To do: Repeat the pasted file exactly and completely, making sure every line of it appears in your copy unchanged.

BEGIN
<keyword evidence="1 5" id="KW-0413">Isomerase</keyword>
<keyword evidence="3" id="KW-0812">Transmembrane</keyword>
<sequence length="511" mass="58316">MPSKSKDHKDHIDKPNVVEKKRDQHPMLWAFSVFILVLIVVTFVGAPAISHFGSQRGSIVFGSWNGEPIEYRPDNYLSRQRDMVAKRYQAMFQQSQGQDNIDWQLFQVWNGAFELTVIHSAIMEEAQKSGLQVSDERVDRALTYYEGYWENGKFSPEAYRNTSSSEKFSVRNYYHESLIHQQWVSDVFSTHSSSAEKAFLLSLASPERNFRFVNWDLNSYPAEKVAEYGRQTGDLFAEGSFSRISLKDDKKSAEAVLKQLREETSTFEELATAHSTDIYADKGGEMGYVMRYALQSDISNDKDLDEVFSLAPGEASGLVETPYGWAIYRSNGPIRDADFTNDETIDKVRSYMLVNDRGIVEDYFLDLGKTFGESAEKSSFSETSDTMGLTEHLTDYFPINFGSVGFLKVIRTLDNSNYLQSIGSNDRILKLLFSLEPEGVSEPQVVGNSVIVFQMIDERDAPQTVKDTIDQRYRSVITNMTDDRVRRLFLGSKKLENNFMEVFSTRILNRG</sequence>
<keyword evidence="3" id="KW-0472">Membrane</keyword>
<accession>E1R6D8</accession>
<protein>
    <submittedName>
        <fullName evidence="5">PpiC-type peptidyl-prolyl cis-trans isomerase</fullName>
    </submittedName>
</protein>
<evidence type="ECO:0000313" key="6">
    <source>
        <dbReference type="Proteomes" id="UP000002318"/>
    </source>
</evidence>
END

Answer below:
<keyword evidence="1 5" id="KW-0413">Isomerase</keyword>
<keyword evidence="3" id="KW-0812">Transmembrane</keyword>
<sequence length="511" mass="58316">MPSKSKDHKDHIDKPNVVEKKRDQHPMLWAFSVFILVLIVVTFVGAPAISHFGSQRGSIVFGSWNGEPIEYRPDNYLSRQRDMVAKRYQAMFQQSQGQDNIDWQLFQVWNGAFELTVIHSAIMEEAQKSGLQVSDERVDRALTYYEGYWENGKFSPEAYRNTSSSEKFSVRNYYHESLIHQQWVSDVFSTHSSSAEKAFLLSLASPERNFRFVNWDLNSYPAEKVAEYGRQTGDLFAEGSFSRISLKDDKKSAEAVLKQLREETSTFEELATAHSTDIYADKGGEMGYVMRYALQSDISNDKDLDEVFSLAPGEASGLVETPYGWAIYRSNGPIRDADFTNDETIDKVRSYMLVNDRGIVEDYFLDLGKTFGESAEKSSFSETSDTMGLTEHLTDYFPINFGSVGFLKVIRTLDNSNYLQSIGSNDRILKLLFSLEPEGVSEPQVVGNSVIVFQMIDERDAPQTVKDTIDQRYRSVITNMTDDRVRRLFLGSKKLENNFMEVFSTRILNRG</sequence>
<keyword evidence="3" id="KW-0472">Membrane</keyword>
<accession>E1R6D8</accession>
<protein>
    <submittedName>
        <fullName evidence="5">PpiC-type peptidyl-prolyl cis-trans isomerase</fullName>
    </submittedName>
</protein>
<evidence type="ECO:0000313" key="6">
    <source>
        <dbReference type="Proteomes" id="UP000002318"/>
    </source>
</evidence>